2. Combing the Area for Trapping

This involves scouting out the area and making sure that it’s safe for trapping and release. Volunteers will also check to see if there are any cats living in enclosed spaces or other places that could be dangerous.

This is also an excellent opportunity to hand out TNR pamphlets and educate the local population about your initiative. While you’re at it, try and recruit more volunteers to assist with the program. You could always do with an extra pair of hands or two.

3. Prepare for Trapping

Trapping the cats is arguably the most difficult part of the entire process. But adequate preparation will go a long way towards ensuring success. Proper preparation involves establishing feeding patterns, doing a census, and setting up shelters and feeding centers.

The trap should be pre-baited and tested to make sure that it functions properly. It’s also important to check if the trap is legal, as there may be restrictions on the trap size and weight in certain areas.

cage trap in the wild
Image Credit: Geoff Sperring, Shutterstock

4. Find a Place to Hold the Cats

Once the trap is set, volunteers will need to find a place to hold the cats until they can be taken for treatment. This should be somewhere close and secure, such as an animal shelter or veterinary clinic.

This should hold the cats for about three to four days. This is enough time for them to recover from their surgery and receive any necessary vaccinations. Ensure the holding space is warm and shielded from the elements.

5. Gather the Necessary Equipment and Arrange for Transportation

Volunteers will need to gather the necessary equipment for trap-neuter-return, such as trap boxes, surgical items, carriers, and food. They’ll also need to arrange for transportation of the cats from the trap site to a veterinarian or animal shelter.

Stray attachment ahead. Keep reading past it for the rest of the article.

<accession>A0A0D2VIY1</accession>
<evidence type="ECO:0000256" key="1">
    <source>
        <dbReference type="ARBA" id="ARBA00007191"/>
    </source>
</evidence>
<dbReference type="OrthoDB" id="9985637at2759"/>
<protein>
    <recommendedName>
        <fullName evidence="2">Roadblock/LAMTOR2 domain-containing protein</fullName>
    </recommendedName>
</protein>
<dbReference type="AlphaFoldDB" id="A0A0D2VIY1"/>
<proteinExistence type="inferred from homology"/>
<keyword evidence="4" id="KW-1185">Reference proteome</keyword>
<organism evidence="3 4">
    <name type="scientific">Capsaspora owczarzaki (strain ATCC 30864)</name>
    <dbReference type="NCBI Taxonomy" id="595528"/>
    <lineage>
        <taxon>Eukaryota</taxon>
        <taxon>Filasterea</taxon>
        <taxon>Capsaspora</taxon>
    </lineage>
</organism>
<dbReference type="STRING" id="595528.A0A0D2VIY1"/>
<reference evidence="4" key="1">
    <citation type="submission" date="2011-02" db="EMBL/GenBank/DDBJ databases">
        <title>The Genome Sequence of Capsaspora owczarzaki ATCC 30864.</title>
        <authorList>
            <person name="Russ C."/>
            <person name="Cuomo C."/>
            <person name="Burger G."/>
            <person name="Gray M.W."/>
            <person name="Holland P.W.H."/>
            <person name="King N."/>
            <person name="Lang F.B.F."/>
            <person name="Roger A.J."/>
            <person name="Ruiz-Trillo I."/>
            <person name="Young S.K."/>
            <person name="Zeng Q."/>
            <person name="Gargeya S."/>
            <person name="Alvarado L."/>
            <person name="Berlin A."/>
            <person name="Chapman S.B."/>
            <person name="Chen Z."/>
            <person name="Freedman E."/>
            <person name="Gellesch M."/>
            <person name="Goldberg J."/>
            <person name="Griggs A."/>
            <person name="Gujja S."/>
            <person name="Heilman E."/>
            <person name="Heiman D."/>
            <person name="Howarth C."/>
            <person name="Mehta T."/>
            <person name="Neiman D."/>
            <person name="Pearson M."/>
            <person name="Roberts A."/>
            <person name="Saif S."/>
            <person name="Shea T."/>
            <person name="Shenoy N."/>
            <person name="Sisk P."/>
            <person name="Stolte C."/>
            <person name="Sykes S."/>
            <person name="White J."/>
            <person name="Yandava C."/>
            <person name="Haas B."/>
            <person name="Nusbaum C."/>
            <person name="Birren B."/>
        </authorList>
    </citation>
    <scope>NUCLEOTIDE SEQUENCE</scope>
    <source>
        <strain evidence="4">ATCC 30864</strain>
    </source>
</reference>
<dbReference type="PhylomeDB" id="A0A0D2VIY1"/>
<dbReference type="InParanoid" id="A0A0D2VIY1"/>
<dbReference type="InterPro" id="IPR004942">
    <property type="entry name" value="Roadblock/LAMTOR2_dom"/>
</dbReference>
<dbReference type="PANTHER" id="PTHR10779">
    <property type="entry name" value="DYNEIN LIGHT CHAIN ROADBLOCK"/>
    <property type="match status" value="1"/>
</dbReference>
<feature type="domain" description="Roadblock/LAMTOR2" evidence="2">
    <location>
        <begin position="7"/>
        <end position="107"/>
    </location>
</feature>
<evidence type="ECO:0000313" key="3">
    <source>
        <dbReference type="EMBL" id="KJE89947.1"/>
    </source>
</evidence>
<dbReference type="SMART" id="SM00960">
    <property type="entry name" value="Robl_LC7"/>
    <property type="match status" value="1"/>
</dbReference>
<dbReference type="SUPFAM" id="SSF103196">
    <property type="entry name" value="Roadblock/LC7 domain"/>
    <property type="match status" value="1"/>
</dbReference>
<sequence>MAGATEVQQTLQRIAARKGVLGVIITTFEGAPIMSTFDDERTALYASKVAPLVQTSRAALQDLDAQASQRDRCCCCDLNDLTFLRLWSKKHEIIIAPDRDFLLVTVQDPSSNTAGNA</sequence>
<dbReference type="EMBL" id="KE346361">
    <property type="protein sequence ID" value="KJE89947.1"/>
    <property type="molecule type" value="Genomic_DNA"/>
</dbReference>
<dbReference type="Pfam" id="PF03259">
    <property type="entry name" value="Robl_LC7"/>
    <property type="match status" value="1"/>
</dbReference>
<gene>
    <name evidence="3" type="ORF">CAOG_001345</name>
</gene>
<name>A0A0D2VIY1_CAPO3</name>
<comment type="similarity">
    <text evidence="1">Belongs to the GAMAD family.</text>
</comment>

cat shelter
Image Credit: Anna Krivitskaya, Shutterstock

6. The Action

The most exciting part is where you actually trap the cats. You’ll first need to keep all the food under lock to make sure the cats are really hungry. If the cats aren’t that hungry, they won’t dare step into the traps.

Leave the traps out for about two to three days, even if you’re only after a handful of cats. After you’re satisfied with your catch, count all the cats you’ve trapped and transport them to the clinic. Leave the neutering to licensed veterinarians, and never try it by yourself.

7. Taking Care of the Cats

Once your trap-neuter-return mission is complete, you’ll need to take care of the cats after their surgery. This involves keeping them in their holding shelters and monitoring them for any complications.

Also, make sure to provide them with enough food and water while they’re recovering. After they’ve recovered, release the cats back into their trap site, or you can even re-home them if they’re friendly.

cat lying being massaged by owner
Image Credit: Pencil case, Shutterstock

hepper-cat-paw-dividerThe 4 Reasons the TNR Program Is Considered Important

Without proper population control measures like TNR, the population of feral cats would spiral out of control. This would mean a huge burden on shelters and rescue groups, who are already struggling to keep up with the constant influx of cats.